“How long have we been asking these questions?
After how many trains taken?” Rinde Eckert, Michael Palmer
“Global Moves” mysteriously begins outdoors in the wooded area across the street from the Presidio Theater’s outdoor courtyard. Through the breeze, the faint sound of bells and gongs drift over the audience, seated surrounding a rectangular patch of lawn. From the courtyard, composer-musician Paul Dresher begins to chant a raga, accompanied by Joel Davel on percussion. The chanting is timeless and transportive, adding to the tangible anticipations and high expectations for this 50th Anniversary of the Margaret Jenkins Dance Company. Like forest monks, the dancers descend from the hill, ritually opening the iron gate and taking their places on the green lawn on a spectacularly sunny warm day in San Francisco. They wear cotton earth-tone loose-fitting pants and blouse-like tunics traditionally worn by monks and farmers in Southeast Asia (Mary Domenico, costume design.)
Awkwardly, self-consciously the movement monks meander on the green–representing several different cultures, races, and collaborations between their countries and MJDC. They move tentatively towards the audience and each other before starting to interact with more lyrical choreography, slowly connecting in pods and clusters that quickly dissolve and reconfigure into different groupings, eventually leading the audience from outdoors into the newly renovated theater :25 minutes later.
The contrast between the outdoor light and the dark cool inside the theater is dramatic. A simple set design (Jack Beuttler) shaped like a tunnel entrance cut into four sections—perhaps the gates at a train station or airport–catches video clips and graphics as dancers begin to wander in front of this shape. Only now, Rinde Eckert (text and narrative designer) joins them. Eckert wears a hat and scarf, carrying a suitcase that confuses the abstract movement of the choreography with something literal and seemingly out of place. His race, age, sex feel incongruous with the display of races and youth surrounding him. Does he represent a stereotypical Caucasian male tourist visiting “exotic” cultures, where culture is viewed but not engaged? There is nothing to indicate in his presence that assimilation or integration is happening. Is there a narrative in his presence and wardrobe beyond the text he has written with Michael Palmer, a text being read from the orchestra area by Palmer and Ellen McLaughlin? The multi-colored, youthful dancers move around him, in jewel-tone costumes, vibrantly and full of potential, to his elderly presence and pedestrian walking. Which, ironically, isn’t enough of a contrast to make this an interesting or believable juxtaposition.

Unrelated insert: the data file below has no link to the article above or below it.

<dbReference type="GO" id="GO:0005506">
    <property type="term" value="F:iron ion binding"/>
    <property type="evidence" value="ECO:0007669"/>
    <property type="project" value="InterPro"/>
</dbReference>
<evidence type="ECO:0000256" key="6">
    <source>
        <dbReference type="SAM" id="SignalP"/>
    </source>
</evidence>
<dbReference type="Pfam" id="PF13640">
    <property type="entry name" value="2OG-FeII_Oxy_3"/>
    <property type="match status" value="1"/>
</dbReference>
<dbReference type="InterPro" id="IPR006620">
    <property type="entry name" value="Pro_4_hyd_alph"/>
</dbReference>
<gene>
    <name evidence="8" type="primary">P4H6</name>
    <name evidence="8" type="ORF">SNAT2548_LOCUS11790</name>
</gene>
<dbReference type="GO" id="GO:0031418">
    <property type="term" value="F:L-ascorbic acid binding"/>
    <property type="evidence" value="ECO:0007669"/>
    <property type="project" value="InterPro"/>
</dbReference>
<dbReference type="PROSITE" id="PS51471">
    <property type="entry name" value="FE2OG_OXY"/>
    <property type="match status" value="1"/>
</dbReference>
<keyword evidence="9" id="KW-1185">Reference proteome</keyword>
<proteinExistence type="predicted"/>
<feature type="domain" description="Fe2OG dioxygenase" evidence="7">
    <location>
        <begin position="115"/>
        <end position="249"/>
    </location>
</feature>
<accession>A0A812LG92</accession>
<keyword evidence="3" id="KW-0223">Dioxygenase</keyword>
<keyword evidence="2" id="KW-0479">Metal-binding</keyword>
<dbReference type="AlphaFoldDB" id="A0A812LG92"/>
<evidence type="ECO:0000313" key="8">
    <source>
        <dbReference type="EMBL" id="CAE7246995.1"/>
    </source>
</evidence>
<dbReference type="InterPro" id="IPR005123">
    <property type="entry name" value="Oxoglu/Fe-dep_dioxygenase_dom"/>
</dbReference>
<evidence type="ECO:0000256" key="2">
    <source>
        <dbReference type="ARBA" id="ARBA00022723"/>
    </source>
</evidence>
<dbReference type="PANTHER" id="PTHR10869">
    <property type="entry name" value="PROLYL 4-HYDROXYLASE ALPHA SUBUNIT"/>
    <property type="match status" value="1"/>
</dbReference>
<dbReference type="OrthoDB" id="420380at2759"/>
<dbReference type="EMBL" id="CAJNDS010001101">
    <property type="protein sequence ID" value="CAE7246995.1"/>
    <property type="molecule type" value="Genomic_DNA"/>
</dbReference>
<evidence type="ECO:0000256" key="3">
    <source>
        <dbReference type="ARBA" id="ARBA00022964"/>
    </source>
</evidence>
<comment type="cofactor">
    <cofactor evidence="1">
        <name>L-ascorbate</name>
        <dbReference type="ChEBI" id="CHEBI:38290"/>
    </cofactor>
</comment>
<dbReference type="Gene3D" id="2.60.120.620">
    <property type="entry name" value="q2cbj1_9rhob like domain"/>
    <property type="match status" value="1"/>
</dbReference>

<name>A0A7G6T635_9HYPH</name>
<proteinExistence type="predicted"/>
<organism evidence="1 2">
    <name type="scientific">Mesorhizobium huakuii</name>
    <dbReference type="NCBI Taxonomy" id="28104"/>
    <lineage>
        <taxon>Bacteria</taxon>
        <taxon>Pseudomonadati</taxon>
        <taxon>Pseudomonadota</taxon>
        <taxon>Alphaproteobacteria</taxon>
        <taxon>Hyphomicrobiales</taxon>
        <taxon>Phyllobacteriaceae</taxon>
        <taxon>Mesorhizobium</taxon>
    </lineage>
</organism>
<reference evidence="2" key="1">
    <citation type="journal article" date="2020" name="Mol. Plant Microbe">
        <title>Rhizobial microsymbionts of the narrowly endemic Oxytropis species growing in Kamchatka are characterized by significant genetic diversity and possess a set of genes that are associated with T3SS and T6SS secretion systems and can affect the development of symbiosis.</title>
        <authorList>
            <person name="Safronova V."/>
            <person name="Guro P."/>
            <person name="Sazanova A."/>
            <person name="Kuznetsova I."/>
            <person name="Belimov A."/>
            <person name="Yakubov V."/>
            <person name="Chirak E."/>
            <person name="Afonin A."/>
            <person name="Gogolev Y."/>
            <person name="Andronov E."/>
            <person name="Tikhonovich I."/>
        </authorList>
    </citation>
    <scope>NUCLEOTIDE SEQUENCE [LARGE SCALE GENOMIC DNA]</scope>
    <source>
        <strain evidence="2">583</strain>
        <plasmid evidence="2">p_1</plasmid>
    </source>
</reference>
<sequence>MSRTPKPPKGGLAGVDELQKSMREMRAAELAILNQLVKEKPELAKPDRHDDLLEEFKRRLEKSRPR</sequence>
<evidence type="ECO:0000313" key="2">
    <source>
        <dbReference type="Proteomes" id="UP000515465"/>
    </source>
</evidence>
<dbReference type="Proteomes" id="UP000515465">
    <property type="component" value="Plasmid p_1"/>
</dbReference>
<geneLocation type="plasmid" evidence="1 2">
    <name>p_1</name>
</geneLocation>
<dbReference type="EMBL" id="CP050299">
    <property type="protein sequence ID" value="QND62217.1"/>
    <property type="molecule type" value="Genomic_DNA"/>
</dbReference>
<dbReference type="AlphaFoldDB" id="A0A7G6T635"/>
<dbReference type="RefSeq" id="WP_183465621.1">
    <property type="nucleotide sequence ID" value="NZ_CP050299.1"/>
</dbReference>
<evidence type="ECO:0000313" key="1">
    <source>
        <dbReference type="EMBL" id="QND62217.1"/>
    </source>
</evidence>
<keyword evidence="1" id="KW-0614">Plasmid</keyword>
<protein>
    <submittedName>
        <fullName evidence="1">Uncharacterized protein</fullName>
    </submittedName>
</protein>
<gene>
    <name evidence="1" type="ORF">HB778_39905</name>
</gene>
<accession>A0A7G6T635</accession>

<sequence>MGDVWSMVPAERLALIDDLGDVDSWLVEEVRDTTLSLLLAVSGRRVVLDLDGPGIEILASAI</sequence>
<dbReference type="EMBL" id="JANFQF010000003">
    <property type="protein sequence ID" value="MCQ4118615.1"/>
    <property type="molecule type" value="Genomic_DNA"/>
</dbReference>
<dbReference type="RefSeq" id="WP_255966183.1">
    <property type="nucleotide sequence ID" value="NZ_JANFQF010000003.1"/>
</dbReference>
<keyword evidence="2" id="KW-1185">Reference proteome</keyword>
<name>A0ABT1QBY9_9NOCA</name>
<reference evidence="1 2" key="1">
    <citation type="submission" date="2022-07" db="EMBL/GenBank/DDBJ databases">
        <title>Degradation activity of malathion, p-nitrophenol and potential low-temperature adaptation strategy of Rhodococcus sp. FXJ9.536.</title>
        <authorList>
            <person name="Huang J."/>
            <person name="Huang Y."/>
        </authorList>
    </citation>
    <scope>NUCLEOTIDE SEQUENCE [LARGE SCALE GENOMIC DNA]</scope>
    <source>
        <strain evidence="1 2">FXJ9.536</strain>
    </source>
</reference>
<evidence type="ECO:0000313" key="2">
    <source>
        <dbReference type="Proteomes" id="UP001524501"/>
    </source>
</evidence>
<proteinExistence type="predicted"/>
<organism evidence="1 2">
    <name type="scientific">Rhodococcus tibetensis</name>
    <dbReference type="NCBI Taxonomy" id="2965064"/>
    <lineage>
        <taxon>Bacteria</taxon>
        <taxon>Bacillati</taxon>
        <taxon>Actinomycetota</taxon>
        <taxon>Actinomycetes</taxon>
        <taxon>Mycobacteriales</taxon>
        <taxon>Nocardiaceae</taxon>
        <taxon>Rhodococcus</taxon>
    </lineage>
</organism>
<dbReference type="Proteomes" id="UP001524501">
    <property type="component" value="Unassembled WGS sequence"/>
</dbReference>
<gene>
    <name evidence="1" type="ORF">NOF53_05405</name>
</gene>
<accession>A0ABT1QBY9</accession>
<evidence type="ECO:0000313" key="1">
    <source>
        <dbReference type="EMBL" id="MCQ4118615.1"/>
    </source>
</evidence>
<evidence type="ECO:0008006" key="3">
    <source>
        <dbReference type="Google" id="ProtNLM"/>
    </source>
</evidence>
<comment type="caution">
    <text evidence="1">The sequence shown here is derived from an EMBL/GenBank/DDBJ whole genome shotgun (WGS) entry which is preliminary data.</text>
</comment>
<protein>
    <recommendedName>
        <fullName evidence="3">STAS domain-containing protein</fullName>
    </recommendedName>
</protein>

In a few video clips, different soloists appear in outdoor settings with minimal and repetitive movement, as dancers on stage continue to meander, occasionally bubbling up into brief dance segments in small groupings and solos without any significant relationship to the dancer in the video or to Eckert. Meanwhile, Dresher and Davel’s sumptuous score and Eckert and Palmer’s poetic narrative have a life of their own, often pushing the performance or asking for the ambling choreography to catch up. Are the less remarkable moments in the choreography the contribution of the different companies, with Jenkin’s work primarily featured in the more engaging last:40 minutes of a 2-hour production? Only towards the end of this lengthy production did the choreography comes to life, showing Margaret Jenkin’s trademark for relentless, focus-driven movement and momentum. It’s curious whether her movement vocabulary was also influenced by this collaborative process and working with other choreographers?
Eckert is a traveler, but what’s in his suitcase? Is it full of promises, time, memories? Is he lost? Out of time, out of place? Is the choreography struggling with the weight of its subjective and joint intentions–collaboration and borderless frontiers? Yes, this production survived the pandemic and teamwork with different dance companies from other countries, indeed noble feats with kudos due to all involved. And for many, just being able to see a live performance will be joyous. But what is it that genuinely makes an international project truly noteworthy? Is it not in the final product? And would those results be different or convey a similar message if the collaboration was a multiracial domestic one?
“Global Moves” has many solid components but lacks a central tension. Yet, clearly, there had to be stress in the collaborative process, especially between countries, pandemic, and the pressure of launching the 50th season? We can only take on the dance at face value, not influenced by the admirable historical content of its process, our longstanding admiration for the Margaret Jenkins Dance Company, or her longtime collaboration with the talented Eckert.
Perhaps, a making-of film of the “Global Moves” process would deliver more cohesive and engaging results, more adequately showing off its many intricate layers.
David e. Moreno